Golem Revival

From the imagination of a business-savvy Polish rabbi

HUMANITIES, September/October 2008, Volume 29, Number 5

Translated into English for the first time, with NEH support, by Curt Leviant, The Golem and the Wondrous Deeds of the Maharal of Prague compiles twenty legendary stories that did not actually spring from legends, but from the imagination of a business-savvy Polish rabbi.

The most vivid, pervasive and influential version of the golem legend emerges from sixteenth-century Prague and is indelibly linked with Rabbi Loew (1525–1609), the famous spiritual leader of the Prague Jewish community, known as the Maharal (an acronym for Morenu Ha-Rav Loew). The legend of the Maharal and the golem he made for his own personal use, to fetch water and chop wood, makes its debut in the first third of the nineteenth century. None of the Maharal’s works nor those of his contemporaries mentions the golem legend, nor do any writings of the Maharal’s disciples. Furthermore, whatever tales of the golem circulated either orally or in writing had him doing domestic tasks and nothing more.

But then, in 1909, in Warsaw, a singular event occurred that changed the direction of the legend for the rest of the twentieth century and prompted the efflorescence of this story in so many branches of art. It was the appearance of Niflo’es Maharal (actual full title, The Wondrous Deeds of the Maharal of Prague with the Golem), by Yudl Rosenberg—a short book of stories about the Prague rabbi and the golem he created.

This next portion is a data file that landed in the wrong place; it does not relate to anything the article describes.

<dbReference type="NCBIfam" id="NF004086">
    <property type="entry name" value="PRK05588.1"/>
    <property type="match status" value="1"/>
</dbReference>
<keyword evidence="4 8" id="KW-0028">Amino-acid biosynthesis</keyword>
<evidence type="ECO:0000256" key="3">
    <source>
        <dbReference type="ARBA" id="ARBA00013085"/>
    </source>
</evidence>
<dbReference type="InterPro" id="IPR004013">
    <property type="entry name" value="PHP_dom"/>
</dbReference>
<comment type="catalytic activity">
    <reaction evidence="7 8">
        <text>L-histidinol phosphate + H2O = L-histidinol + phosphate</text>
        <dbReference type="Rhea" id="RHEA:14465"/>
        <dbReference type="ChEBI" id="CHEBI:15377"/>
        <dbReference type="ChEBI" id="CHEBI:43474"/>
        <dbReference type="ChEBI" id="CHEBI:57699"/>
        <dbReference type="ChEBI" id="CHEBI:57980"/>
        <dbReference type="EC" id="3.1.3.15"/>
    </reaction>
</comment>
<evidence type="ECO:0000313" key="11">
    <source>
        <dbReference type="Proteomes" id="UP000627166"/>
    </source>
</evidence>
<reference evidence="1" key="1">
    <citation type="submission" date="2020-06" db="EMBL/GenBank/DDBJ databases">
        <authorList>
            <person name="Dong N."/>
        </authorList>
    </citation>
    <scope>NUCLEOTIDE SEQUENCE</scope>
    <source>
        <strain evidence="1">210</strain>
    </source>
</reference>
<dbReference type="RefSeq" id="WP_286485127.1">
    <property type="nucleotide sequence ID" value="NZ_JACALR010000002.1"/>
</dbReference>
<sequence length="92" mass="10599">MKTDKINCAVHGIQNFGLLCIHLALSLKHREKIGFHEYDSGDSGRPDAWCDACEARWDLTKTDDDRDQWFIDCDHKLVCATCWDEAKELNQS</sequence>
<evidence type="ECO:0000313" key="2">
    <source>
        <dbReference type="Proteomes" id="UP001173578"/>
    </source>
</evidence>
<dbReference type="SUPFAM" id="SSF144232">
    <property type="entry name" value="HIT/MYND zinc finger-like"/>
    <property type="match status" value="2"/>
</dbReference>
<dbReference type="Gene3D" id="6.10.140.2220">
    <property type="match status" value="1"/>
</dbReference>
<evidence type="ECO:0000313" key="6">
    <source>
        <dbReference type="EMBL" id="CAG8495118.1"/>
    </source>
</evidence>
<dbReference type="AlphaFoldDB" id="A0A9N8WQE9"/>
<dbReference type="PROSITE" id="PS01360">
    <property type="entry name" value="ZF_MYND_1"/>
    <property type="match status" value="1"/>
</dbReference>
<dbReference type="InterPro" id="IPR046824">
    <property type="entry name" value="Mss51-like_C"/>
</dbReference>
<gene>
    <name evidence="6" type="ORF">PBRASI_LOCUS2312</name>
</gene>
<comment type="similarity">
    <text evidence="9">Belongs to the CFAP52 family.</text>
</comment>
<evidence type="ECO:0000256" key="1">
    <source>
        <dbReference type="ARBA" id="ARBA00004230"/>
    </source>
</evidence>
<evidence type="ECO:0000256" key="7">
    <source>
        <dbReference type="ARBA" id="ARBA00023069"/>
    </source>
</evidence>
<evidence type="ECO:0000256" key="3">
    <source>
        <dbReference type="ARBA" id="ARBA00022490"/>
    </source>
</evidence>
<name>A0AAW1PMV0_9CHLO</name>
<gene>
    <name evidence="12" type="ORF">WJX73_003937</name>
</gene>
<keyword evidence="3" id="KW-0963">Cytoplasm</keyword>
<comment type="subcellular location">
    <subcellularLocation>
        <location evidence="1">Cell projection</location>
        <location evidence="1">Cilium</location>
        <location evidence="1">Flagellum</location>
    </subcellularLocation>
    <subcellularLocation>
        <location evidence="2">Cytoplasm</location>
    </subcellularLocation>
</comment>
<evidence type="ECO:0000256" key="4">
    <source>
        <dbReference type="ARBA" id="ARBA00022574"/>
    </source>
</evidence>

As an Orthodox rabbi in Warsaw, in a community that viewed fiction as frivolous and utterly outside the Jewish tradition of Torah study, Rosenberg had to disguise his authorship of the book. He resorted to the classic ruse of the “discovered” manuscript à la Defoe in Robinson Crusoe and Swift in Gulliver’s Travels, who also pretended their books were written by someone else, as did Alexander Dumas, who in his preface to his Three Musketeers (1844) claims he discovered his text in the Royal Library. To an unsuspecting public, Rosenberg was able to pass off his own book as if it had been written hundreds of years earlier by the Maharal’s son-in-law, Rabbi Isaac Katz. (To this day some people still believe this.) Rosenberg’s claim that the Maharal’s son-in-law wrote the book naturally enhanced its value. Readers were more eager to buy a book about the Maharal and the golem written by a relative than one by an unknown Warsaw rabbi.

Copyright © 2007 by Curt Leviant. Reproduced by permission of Yale University Press.